Network Setup for Secure Routing in Inter-Vehicle Communication Networks

Network Setup for Secure Routing in Inter-Vehicle Communication Networks

Rania Wehbi (American University of Beirut, Lebanon)
DOI: 10.4018/978-1-60566-148-3.ch018
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In Inter-Vehicle Communication (IVC) networks, the high mobility and lack of infrastructure pose major challenges in designing secure routing protocols. In this work, we present a new secure routing protocol called SERVEN (SEcure Routing in VEhicular Networks) that can achieve near-instantaneous secure communication in IVC networks. In particular, we concentrate on the design of the network setup phase of the protocol and we present simulation results using Network Simulator version 2.28 (ns-2.28). Secure setup means the appropriate formation of a network whose nodes are aware of each other and of the right topology. This is especially important for location-based routing protocols in IVC networks.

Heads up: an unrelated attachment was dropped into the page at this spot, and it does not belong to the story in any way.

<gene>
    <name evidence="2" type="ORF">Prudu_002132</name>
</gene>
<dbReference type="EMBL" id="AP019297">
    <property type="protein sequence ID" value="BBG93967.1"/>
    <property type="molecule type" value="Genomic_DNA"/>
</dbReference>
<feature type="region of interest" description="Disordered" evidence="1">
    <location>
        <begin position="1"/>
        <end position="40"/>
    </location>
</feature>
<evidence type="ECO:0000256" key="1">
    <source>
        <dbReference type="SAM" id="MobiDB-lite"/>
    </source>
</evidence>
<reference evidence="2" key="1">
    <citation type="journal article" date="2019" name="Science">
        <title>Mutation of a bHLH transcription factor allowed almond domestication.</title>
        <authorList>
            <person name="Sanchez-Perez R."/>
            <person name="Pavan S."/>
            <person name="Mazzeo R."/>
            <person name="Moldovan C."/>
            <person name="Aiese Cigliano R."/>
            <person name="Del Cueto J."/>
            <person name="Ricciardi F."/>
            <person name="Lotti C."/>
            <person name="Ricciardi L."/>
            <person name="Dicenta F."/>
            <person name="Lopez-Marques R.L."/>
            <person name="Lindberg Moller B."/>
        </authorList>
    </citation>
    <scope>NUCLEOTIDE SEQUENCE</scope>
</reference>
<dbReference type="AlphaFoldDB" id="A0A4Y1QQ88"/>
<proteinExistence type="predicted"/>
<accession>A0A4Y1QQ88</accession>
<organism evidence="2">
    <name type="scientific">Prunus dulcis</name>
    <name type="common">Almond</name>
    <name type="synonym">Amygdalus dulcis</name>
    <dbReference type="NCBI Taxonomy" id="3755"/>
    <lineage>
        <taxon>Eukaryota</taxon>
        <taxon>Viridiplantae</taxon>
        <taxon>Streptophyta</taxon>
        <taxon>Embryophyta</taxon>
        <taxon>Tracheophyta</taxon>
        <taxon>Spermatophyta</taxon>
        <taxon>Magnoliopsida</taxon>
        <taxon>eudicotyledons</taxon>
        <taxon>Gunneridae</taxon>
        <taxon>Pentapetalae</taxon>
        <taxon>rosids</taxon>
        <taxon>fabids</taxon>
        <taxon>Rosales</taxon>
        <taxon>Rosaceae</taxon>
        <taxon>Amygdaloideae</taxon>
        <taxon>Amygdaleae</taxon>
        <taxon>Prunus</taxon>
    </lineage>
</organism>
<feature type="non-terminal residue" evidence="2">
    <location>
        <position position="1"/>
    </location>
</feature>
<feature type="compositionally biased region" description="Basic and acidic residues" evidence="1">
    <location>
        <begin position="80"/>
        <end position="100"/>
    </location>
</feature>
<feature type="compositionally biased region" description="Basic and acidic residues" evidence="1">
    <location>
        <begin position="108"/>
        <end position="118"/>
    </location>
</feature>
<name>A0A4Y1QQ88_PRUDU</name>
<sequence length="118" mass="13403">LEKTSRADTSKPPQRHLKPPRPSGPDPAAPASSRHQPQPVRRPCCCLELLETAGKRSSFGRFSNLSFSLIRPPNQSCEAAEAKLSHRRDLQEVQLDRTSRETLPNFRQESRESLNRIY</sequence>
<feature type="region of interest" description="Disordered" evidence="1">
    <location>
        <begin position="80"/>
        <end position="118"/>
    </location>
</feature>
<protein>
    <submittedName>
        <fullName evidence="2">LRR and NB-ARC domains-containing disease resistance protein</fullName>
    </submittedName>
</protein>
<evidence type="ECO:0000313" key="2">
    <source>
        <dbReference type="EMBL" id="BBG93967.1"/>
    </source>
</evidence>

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Several secure routing protocols for Mobile Ad-hoc Networks (MANETs) have been proposed in the literature (Hubaux, et al., 2001; Marti, Giuli, Lai, & Baker. 2000; Zhou & Haas, 1999; Zapata, 2001; Kong, Zerfos, Luo, Lu, & Zhang, 2001; Papadimitratos & Haas, 2002; Hu, Johnson, & Perrig, 2002a; Hu, Perrig, & Johnson, 2002b; Sanzgiri, Dahill, Levine, Shields, & Royer, 2002; Eichler, Schwingenschlögl, Dötzer, & Eberspächer, 2004) with protection capabilities against only specific attacks in MANETs. Most of this previous work focuses on providing secure routing based on cryptographic operations, such as symmetric and asymmetric cryptography. Some approaches focus on distributing the certificate authority based on the fact that no one single node in an ad hoc network can be trusted, due to low physical security and availability (Zhou & Haas, 1999; Kong, et al., 2001). Marti, et al. (2000) and Buchegger, et al. (2002) focus on mitigating routing misbehavior by rating and isolating the nodes according to their behavior. A different approach is to provide incentive to nodes so that they properly relay user data by introducing the concept of fictitious currency (Buttyan & Hubaux, 2000). Yi, et al. (2001) propose an approach to routing that incorporates security levels of nodes into traditional routing metrics. The protection of the route discovery process is regarded as an additional Quality-of-Service (QoS) issue.

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